UK police officer charged with showing support for Hamas

UK police officer charged with showing support for Hamas
UK police officer charged with showing support for Hamas

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Jeddah - Yasmine El Tohamy - LONDON: A UK auction house has removed 18 ancient Egyptian human skulls from sale amid condemnation by a member of Parliament, The Guardian reported.

Labour MP Bell Ribeiro-Addy said the sale of human remains for any purpose should be outlawed and described the trade as a “gross violation of human dignity.”

Semley Auctioneers in Dorset had listed the skulls with a guide price of £200-£300 ($250-$374) for each lot. The collection included 10 male skulls, five female and three of an uncertain sex.

Some of the skulls were listed as coming from Thebes and dating back to 1550 B.C.

They were originally collected by Augustus Henry Lane Fox Pitt Rivers, an English soldier and archaeologist who established the Pitt Rivers Museum in Oxford, which contains about 22,000 items.

After being housed at a separate private museum on his estate, the skulls were sold as part of a larger collection to his grandson, George Pitt Rivers, who was interned during the Second World War for supporting fascist leader Oswald Mosley.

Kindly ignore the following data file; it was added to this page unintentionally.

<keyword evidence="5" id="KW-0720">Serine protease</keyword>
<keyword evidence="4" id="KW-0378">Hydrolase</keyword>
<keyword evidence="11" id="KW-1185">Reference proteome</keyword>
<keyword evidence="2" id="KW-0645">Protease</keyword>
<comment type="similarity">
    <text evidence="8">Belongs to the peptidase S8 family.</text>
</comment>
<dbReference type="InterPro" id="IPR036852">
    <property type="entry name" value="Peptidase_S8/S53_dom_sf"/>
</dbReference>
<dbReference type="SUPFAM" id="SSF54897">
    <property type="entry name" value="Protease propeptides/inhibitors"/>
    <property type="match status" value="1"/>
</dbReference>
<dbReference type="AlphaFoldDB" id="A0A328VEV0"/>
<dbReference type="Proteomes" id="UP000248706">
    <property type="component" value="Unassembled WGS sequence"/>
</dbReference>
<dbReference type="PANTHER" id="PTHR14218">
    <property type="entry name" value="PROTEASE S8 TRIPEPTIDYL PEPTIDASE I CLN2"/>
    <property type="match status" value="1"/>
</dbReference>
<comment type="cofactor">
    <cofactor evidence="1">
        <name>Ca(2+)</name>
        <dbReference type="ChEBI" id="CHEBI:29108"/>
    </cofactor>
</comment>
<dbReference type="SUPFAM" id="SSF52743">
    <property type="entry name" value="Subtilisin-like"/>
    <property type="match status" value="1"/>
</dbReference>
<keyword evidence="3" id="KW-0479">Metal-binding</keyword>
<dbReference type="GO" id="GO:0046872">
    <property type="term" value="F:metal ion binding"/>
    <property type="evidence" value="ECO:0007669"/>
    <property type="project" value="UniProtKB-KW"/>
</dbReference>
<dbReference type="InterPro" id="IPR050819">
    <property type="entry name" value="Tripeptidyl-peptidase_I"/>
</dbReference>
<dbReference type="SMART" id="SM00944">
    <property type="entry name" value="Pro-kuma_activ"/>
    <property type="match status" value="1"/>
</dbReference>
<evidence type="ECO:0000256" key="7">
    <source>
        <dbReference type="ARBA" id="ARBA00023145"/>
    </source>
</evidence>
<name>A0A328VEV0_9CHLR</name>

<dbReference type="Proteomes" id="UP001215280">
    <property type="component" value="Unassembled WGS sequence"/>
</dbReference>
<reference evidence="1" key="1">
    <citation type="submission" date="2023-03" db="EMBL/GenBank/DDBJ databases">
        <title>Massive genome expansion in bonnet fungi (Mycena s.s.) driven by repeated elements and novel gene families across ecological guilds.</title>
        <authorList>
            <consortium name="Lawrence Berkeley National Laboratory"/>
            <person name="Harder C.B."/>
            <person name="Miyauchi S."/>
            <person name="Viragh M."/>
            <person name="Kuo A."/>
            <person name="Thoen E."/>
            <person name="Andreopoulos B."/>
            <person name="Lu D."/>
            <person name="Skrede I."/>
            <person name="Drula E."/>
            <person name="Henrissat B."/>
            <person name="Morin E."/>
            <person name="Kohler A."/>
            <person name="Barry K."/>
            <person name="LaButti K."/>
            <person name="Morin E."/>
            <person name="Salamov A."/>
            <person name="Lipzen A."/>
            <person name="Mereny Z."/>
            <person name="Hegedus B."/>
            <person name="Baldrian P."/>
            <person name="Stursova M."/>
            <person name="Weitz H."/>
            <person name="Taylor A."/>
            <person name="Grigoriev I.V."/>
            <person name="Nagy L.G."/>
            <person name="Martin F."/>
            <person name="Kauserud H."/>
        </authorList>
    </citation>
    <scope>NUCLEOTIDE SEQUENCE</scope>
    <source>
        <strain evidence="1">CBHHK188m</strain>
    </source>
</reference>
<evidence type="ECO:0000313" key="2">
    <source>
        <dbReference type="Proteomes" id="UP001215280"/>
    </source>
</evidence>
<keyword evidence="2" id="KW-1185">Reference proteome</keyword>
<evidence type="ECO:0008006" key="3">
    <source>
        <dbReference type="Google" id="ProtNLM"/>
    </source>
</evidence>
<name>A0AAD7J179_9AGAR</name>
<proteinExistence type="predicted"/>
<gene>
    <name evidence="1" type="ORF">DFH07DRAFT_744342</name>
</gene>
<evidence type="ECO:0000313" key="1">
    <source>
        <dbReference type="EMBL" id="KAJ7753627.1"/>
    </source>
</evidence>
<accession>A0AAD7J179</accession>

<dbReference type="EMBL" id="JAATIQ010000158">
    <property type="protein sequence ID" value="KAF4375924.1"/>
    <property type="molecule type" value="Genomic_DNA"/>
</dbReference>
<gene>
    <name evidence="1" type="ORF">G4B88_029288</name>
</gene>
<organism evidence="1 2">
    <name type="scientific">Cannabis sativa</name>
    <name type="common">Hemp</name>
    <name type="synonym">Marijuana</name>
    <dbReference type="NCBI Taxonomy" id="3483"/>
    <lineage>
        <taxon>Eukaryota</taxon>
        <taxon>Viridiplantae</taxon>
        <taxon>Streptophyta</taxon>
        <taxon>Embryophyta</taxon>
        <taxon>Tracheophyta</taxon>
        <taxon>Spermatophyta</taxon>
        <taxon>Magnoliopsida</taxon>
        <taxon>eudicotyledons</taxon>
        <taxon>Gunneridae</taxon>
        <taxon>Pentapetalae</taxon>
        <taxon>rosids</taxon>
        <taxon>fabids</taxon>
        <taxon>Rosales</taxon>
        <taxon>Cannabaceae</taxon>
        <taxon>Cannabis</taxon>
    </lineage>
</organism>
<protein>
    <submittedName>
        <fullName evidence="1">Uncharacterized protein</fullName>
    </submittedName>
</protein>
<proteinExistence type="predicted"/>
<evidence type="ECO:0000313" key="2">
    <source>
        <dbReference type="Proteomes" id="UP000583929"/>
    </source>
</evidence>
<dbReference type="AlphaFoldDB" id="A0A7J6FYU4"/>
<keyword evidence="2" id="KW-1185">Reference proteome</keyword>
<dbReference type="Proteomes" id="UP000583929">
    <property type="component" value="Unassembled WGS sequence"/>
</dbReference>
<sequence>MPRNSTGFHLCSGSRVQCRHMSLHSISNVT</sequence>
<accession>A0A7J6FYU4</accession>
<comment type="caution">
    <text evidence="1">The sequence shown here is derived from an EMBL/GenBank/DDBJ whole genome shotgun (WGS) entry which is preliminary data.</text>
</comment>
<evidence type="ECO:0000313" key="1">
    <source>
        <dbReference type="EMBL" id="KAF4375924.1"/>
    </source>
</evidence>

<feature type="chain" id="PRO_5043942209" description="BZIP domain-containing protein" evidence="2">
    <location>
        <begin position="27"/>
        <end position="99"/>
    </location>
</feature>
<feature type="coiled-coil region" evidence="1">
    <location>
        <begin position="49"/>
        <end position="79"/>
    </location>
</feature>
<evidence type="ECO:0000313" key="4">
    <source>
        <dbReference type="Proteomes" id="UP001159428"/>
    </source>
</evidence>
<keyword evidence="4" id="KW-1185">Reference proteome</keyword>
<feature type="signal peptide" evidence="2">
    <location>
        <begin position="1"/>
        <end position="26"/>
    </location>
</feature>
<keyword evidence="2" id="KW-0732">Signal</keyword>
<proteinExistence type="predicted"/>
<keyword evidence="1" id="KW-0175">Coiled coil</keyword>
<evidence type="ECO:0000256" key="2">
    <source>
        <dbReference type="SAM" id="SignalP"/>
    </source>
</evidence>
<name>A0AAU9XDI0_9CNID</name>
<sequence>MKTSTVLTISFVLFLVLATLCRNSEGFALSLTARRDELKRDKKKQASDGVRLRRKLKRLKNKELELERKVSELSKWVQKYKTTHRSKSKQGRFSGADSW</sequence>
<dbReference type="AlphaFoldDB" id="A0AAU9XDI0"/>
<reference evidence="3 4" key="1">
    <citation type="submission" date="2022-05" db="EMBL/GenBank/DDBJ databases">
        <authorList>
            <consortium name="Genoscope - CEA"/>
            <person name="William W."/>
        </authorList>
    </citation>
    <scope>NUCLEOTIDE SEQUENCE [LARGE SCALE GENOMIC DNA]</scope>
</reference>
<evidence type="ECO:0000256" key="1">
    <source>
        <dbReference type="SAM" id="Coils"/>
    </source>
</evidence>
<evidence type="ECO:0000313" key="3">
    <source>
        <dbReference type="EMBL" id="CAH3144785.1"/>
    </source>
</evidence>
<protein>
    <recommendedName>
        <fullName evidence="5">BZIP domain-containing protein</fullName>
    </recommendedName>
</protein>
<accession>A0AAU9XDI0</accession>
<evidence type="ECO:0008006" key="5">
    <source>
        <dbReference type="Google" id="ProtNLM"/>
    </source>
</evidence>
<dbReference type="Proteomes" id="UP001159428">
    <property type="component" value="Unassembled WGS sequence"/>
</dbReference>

Ribeiro-Addy said: “This despicable trade perpetuates a dark legacy of exploitation, colonialism and dehumanization. It is a gross violation of human dignity and an affront to the memory of those whose lives were unjustly taken, or whose final resting places were desecrated.

“We cannot allow profit to be made from the exploits of those who often hoped to find evidence for their racist ideology. It is imperative that we take decisive action to end such practices and ensure that the remains of those who were stolen from their homelands are respectfully repatriated.”

Britain has strict guidelines on the storage and treatment of human remains, but their sale is permitted provided they are obtained legally.

Saleroom, an online auction site, removed the skulls from sale after being contacted by The Guardian. Its website states that human remains are prohibited from sale.

A spokesperson said: “These items are legal for sale in the UK and are of archaeological and anthropological interest.

“However, after discussion with the auctioneer we have removed the items while we consider our position and wording of our policy.”

Prof. Dan Hicks, Pitt Rivers Museum’s curator of world archaeology, said: “This sale from a legacy colonial collection that was sold off in the last century shines a light on ethical standards in the art and antiquities market.

“I hope that this will inspire a new national conversation about the legality of selling human remains.”

Some of the skulls in the auction had been marked with phrenological measurements by the original collector, he said.

“The measurements of heads in order to try to define human types or racial type was something that Pitt Rivers was continuing to do with archaeological human remains in order to try to add to his interpretations of the past.”

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